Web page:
Lakeshore General Hospital in Pointe-Claire opens new temporary ER

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Lakeshore General Hospital in Pointe-Claire gets new temporary ER
WATCH: A new temporary emergency department is about to open at the Lakeshore General Hospital in Pointe-Claire. The new structure comes after an investigation last year in the wake of a series of emergency department deaths since 2019. The new unit will be in place until the old is renovated. Global's Phil Carpenter reports – May 14, 2024

Almost one year after an investigation into operations at the aging Lakeshore Hospital emergency department in Pointe-Claire revealed severe deficiencies, a new, modern, modular emergency room is set to open right next to it.

The new unit, built on the parking lot of the old ER, is a temporary measure meant to correct some of the problems.

“This is an in-between step to the new emergency (room) that we’re building at the end of 2027, early 2028,” explains Dan Gabay, CEO of the West Island health board.

In 2023 the province’s health ministry launched the investigation after several troubling deaths.

A report released in June last year described a “toxic environment” and “abominable conditions.” It also warned that other adverse events could occur since patients couldn’t be properly monitored from doctors’ and nurses’ stations.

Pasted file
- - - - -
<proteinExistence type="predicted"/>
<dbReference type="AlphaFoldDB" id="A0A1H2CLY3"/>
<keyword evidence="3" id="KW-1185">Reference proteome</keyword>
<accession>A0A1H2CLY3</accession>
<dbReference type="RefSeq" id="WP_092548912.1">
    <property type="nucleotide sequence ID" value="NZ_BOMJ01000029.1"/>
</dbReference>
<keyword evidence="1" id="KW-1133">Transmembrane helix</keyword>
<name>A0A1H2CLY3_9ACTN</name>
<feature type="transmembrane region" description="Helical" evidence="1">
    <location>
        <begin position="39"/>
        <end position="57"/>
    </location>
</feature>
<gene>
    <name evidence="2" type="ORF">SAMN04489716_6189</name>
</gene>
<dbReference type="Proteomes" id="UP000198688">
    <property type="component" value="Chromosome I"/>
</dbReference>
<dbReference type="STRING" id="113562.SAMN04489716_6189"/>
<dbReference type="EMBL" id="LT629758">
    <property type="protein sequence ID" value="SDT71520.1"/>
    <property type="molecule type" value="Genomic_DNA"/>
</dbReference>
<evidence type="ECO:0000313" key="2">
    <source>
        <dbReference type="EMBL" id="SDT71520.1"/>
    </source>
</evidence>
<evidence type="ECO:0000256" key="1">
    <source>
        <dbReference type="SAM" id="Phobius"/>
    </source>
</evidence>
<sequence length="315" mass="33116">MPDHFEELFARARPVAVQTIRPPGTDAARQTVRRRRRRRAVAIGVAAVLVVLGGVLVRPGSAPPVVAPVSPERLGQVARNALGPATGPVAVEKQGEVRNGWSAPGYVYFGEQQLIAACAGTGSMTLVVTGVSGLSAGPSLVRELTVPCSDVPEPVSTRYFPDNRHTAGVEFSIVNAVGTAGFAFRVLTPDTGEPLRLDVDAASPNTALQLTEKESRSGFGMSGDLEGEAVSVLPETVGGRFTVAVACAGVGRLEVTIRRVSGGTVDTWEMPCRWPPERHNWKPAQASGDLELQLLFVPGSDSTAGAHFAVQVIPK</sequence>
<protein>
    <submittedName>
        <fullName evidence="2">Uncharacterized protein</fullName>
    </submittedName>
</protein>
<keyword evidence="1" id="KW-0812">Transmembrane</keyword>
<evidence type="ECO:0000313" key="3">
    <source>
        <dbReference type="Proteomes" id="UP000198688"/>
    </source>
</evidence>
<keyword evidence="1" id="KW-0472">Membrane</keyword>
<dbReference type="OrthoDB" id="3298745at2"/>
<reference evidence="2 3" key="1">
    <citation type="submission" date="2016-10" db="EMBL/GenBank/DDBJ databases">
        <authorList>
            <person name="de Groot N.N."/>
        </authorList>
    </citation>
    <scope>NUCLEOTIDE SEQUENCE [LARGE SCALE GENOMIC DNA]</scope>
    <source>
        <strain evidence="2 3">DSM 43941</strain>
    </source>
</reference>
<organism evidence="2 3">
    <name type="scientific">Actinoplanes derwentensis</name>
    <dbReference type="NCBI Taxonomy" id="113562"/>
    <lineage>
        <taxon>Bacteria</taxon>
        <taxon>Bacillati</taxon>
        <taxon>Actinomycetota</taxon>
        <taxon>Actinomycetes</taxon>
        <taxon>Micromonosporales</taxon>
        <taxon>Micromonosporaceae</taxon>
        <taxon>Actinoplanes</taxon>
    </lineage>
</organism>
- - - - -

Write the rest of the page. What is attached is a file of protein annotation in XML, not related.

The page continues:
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Head nurse Rose Carmel Exantus insists the new modular structure is a vast improvement.

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“As you see, anywhere that the nursing stations are you can turn 360 degrees and you can see all the patients in the area yourself,” she says, showing off the brightly lit central hub of the space.

Gabay points out that there’s more much more space and a lot of daylight — even more than the 31 beds in the old ER.

“The current emergency has 30 stretchers, has also 4 isolation rooms, and has 4 resuscitation rooms,” he notes, adding that all the stretchers are monitored.

Exantus also refers to the larger waiting room in the new structure, saying that she can station more staff there for patients.

“You have a nurse there to look after you in the waiting room, so I can catch the (patients) that will leave without being seen if they have been waiting for long,” she told Global News.

These are the kinds of changes staff like Dr. Robin Nathanson, chief of emergency medicine, believes will make a big difference for clients.

“I think that having a new space, which is well thought out which is properly laid out, will really allow us to optimize the care we give to patients,” he argues.

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Nurses’ union spokesperson Kristina Hoare agrees and says these are changes staff have been demanding for years, so they’re thrilled about that.

“(Also) that a new emergency room is coming,” she says. “I think that’s the biggest thing for most of our members is that there’s finally a light at the end of the tunnel.”

The temporary ER, which was supposed to be opened last November, starts welcoming patients Wednesday.

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